Sorbus vilmorinii Schneid.

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Article from Bean's Trees and Shrubs Hardy in the British Isles

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'Sorbus vilmorinii' from the website Trees and Shrubs Online ( Accessed 2024-06-18.



  • Cormus foliolosa sens , Vilm., not (Wall.) Franch.
  • S. foliolosa Hort., in part
  • Pyrus vilmorinii (Schneid.) Aschers. & Graebn.


(pl. apices) Tip. apical At the apex.
(pl. calyces) Outer whorl of the perianth. Composed of several sepals.
Lacking hairs smooth. glabrescent Becoming hairless.
globularSpherical or globe-shaped.
Flower-bearing part of a plant; arrangement of flowers on the floral axis.
Lance-shaped; broadest in middle tapering to point.
Loose or open.
midveinCentral and principal vein in a leaf.
Egg-shaped solid.
(botanical) All parts present and functional. Usually referring to both androecium and gynoecium of a flower.
Leaf stalk.
Central axis of an inflorescence cone or pinnate leaf.
Enlarged end of a flower stalk that bears floral parts; (in some Podocarpaceae) fleshy structure bearing a seed formed by fusion of lowermost seed scales and peduncle.
(syn.) (botanical) An alternative or former name for a taxon usually considered to be invalid (often given in brackets). Synonyms arise when a taxon has been described more than once (the prior name usually being the one accepted as correct) or if an article of the International Code of Botanical Nomenclature has been contravened requiring the publishing of a new name. Developments in taxonomic thought may be reflected in an increasing list of synonyms as generic or specific concepts change over time.


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Article from Bean's Trees and Shrubs Hardy in the British Isles

Recommended citation
'Sorbus vilmorinii' from the website Trees and Shrubs Online ( Accessed 2024-06-18.

A small tree to about 25 ft high in cultivation, of elegant, spreading habit; branchlets slender, at first rusty-hairy, later glabrous and grey-brown, with oval lenticels; winter buds ovoid, about 38 in. long, hairy at the tip. Leaves mostly 4 to 6 in. long including petiole, with nine to fourteen pairs of leaflets, the longest ones near or slightly below the middle of the leaf; rachis grooved, slightly winged, sparsely furnished beneath at first with pale brown hairs. Leaflets oblong-elliptic to oblong-lanceolate, 12 to 34 in. long and 14 in. or slightly less wide, obtuse at the apex but the midrib running out into a thread-like tip, broadly cuneate at the base, slit-toothed in the upper one-third to one-half, dark green and glabrous above, underside paler, glabrous except for some pale brown hairs on the midrib, lateral veins beneath inconspicuous and not very clearly differentiated from the minor reticulations. Flowers white, about 14 in. wide, borne in late May or early June, in rather lax, sparsely branched clusters; inflorescence branches and receptacle at first fairly densely but inconspicuously coated with pale brown hairs; calyx-lobes obtuse. Petals obovate, shortly clawed. Stamens shorter than the petals, with reddish purple anthers, darkening as they wither. Styles mostly three. Fruits globose or broadly ovoid, about 38 in. wide, deep pink at first, paling to almost pure white. Bot. Mag., t. 8241.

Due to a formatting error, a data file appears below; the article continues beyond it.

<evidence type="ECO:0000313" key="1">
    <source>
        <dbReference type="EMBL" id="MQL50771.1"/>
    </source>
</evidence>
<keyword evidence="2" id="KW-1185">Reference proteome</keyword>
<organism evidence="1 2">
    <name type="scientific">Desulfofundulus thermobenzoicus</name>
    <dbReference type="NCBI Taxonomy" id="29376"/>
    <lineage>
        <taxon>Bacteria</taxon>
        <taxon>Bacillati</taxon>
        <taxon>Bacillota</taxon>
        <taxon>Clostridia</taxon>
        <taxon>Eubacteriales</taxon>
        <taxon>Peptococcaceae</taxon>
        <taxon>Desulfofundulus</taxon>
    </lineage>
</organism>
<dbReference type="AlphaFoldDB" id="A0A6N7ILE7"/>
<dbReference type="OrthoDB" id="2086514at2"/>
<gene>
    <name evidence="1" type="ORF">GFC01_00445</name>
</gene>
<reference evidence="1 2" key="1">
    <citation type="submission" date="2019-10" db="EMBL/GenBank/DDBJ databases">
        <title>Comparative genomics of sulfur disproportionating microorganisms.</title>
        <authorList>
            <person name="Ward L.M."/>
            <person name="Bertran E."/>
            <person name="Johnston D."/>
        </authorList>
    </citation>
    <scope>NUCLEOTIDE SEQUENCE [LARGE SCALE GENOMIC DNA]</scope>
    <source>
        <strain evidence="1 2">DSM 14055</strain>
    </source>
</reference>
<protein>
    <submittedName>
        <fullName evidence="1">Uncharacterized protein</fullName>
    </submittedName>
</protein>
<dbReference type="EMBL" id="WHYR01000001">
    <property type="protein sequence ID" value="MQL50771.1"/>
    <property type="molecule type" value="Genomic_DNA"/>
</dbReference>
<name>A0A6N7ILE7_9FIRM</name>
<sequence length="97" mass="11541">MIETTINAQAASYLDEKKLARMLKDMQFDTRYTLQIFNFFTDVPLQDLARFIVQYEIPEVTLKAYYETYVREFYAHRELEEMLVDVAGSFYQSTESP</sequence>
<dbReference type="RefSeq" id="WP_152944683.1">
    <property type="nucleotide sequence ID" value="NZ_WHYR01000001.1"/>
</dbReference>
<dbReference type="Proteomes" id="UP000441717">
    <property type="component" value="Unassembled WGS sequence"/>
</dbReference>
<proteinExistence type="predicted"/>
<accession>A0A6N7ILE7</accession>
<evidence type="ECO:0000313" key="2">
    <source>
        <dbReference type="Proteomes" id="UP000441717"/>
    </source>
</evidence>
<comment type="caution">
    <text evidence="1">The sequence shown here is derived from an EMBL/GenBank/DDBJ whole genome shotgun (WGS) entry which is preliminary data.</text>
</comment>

Native of northwest Yunnan, China, possibly extending into Szechwan; introduced by Père Delavay, who sent seeds to Maurice de Vilmorin in 1889. Where the seeds were collected is not recorded, but Delavay’s collections in 1888–9 were from the mountains that stretch northward from Lake Tali to the Lichiang Range. It was described by Schneider in 1906 from the original plant at Les Barres. This was a graft of one of the two original seedlings. both of which had come to an untimely end, and all the original stock of S. vilmorinii descends from this one individual. It set fertile fruit for the first time in 1903, but the tree received from M. de Vilmorin at Kew in autumn 1905 must have been a graft, as it flowered and fruited well in 1907. In the previous year seeds were provided by Vilmorin to British nurseries, and the first seedlings were sent out in 1909. The oldest extant tree, growing at Borde Hill in Sussex, came from Messrs Veitch in 1914. It is still in perfect health and vigour, and measured 25 × 334 ft at 1 ft in 1968.

S. vilmorinii was reintroduced by Forrest during his last expedition (1930–1), but even now is rarely seen outside collections, though it makes a charming tree of moderate size, with elegant foliage, fern-like when it first expands and colouring bronze or orange late in the autumn. The chief attraction is the pernettya-like fruits, which are fairly numerous in each cluster and all the more conspicuous from the individual clusters being so closely grouped on contiguous spurs. It received an Award of Merit in 1916.

This species is closely allied to S. ursina, but with smaller and more numerous leaflets.

S. ‘Pearly King’. – Near to S. vilmorinii but with larger leaflets, to 1 in. or slightly more long, in fewer pairs (mostly six to eight) and wider, more branched inflorescences. It is also of narrower habit, with straight, ascending main branches, but in flower and fruit it resembles S. vilmorinii. It is of unknown but probably wild origin. Grown under the erroneous name “S. pluripinnata”, properly a synonym of S. scalaris, it was given its present name by Messrs Hillier. An identical plant has been in commerce as S. vilmorinii robusta and what appears to have been a very similar one was distributed by Messrs Hesse of Germany as S. foliolosa.